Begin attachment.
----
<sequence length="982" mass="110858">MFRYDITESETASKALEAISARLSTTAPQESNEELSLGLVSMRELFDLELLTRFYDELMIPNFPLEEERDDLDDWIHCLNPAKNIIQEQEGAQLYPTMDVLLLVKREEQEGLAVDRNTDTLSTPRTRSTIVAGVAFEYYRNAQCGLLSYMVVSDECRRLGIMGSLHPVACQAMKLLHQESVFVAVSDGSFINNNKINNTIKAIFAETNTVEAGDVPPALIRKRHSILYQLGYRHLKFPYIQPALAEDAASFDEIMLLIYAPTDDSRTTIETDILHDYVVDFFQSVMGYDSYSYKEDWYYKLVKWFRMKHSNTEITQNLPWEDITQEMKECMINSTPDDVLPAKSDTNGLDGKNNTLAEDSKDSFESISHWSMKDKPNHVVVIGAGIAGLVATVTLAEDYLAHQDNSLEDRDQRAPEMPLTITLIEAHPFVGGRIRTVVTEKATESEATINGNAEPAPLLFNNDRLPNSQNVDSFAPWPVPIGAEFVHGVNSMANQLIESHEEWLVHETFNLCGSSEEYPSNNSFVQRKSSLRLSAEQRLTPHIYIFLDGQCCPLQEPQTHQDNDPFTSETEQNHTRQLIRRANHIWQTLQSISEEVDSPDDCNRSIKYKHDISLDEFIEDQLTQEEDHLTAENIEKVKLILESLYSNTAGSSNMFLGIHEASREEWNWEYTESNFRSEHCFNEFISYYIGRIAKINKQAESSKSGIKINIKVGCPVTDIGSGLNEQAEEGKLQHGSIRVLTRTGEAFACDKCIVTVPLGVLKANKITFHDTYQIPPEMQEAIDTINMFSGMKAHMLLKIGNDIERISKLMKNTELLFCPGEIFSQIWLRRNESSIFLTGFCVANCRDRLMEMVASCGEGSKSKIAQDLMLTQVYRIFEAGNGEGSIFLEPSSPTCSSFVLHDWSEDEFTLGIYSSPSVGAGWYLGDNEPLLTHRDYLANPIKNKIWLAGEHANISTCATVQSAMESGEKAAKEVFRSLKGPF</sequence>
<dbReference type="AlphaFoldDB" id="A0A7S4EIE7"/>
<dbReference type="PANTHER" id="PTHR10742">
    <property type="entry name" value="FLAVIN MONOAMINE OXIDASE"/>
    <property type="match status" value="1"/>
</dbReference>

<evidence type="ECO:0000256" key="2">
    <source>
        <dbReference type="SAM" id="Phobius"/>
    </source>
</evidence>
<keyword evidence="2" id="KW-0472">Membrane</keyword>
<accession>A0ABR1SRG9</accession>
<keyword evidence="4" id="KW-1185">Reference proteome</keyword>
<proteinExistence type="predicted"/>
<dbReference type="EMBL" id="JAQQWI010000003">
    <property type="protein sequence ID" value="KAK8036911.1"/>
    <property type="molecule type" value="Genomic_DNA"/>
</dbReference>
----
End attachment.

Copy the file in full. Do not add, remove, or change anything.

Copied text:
<sequence length="982" mass="110858">MFRYDITESETASKALEAISARLSTTAPQESNEELSLGLVSMRELFDLELLTRFYDELMIPNFPLEEERDDLDDWIHCLNPAKNIIQEQEGAQLYPTMDVLLLVKREEQEGLAVDRNTDTLSTPRTRSTIVAGVAFEYYRNAQCGLLSYMVVSDECRRLGIMGSLHPVACQAMKLLHQESVFVAVSDGSFINNNKINNTIKAIFAETNTVEAGDVPPALIRKRHSILYQLGYRHLKFPYIQPALAEDAASFDEIMLLIYAPTDDSRTTIETDILHDYVVDFFQSVMGYDSYSYKEDWYYKLVKWFRMKHSNTEITQNLPWEDITQEMKECMINSTPDDVLPAKSDTNGLDGKNNTLAEDSKDSFESISHWSMKDKPNHVVVIGAGIAGLVATVTLAEDYLAHQDNSLEDRDQRAPEMPLTITLIEAHPFVGGRIRTVVTEKATESEATINGNAEPAPLLFNNDRLPNSQNVDSFAPWPVPIGAEFVHGVNSMANQLIESHEEWLVHETFNLCGSSEEYPSNNSFVQRKSSLRLSAEQRLTPHIYIFLDGQCCPLQEPQTHQDNDPFTSETEQNHTRQLIRRANHIWQTLQSISEEVDSPDDCNRSIKYKHDISLDEFIEDQLTQEEDHLTAENIEKVKLILESLYSNTAGSSNMFLGIHEASREEWNWEYTESNFRSEHCFNEFISYYIGRIAKINKQAESSKSGIKINIKVGCPVTDIGSGLNEQAEEGKLQHGSIRVLTRTGEAFACDKCIVTVPLGVLKANKITFHDTYQIPPEMQEAIDTINMFSGMKAHMLLKIGNDIERISKLMKNTELLFCPGEIFSQIWLRRNESSIFLTGFCVANCRDRLMEMVASCGEGSKSKIAQDLMLTQVYRIFEAGNGEGSIFLEPSSPTCSSFVLHDWSEDEFTLGIYSSPSVGAGWYLGDNEPLLTHRDYLANPIKNKIWLAGEHANISTCATVQSAMESGEKAAKEVFRSLKGPF</sequence>
<dbReference type="AlphaFoldDB" id="A0A7S4EIE7"/>
<dbReference type="PANTHER" id="PTHR10742">
    <property type="entry name" value="FLAVIN MONOAMINE OXIDASE"/>
    <property type="match status" value="1"/>
</dbReference>

<evidence type="ECO:0000256" key="2">
    <source>
        <dbReference type="SAM" id="Phobius"/>
    </source>
</evidence>
<keyword evidence="2" id="KW-0472">Membrane</keyword>
<accession>A0ABR1SRG9</accession>
<keyword evidence="4" id="KW-1185">Reference proteome</keyword>
<proteinExistence type="predicted"/>
<dbReference type="EMBL" id="JAQQWI010000003">
    <property type="protein sequence ID" value="KAK8036911.1"/>
    <property type="molecule type" value="Genomic_DNA"/>
</dbReference>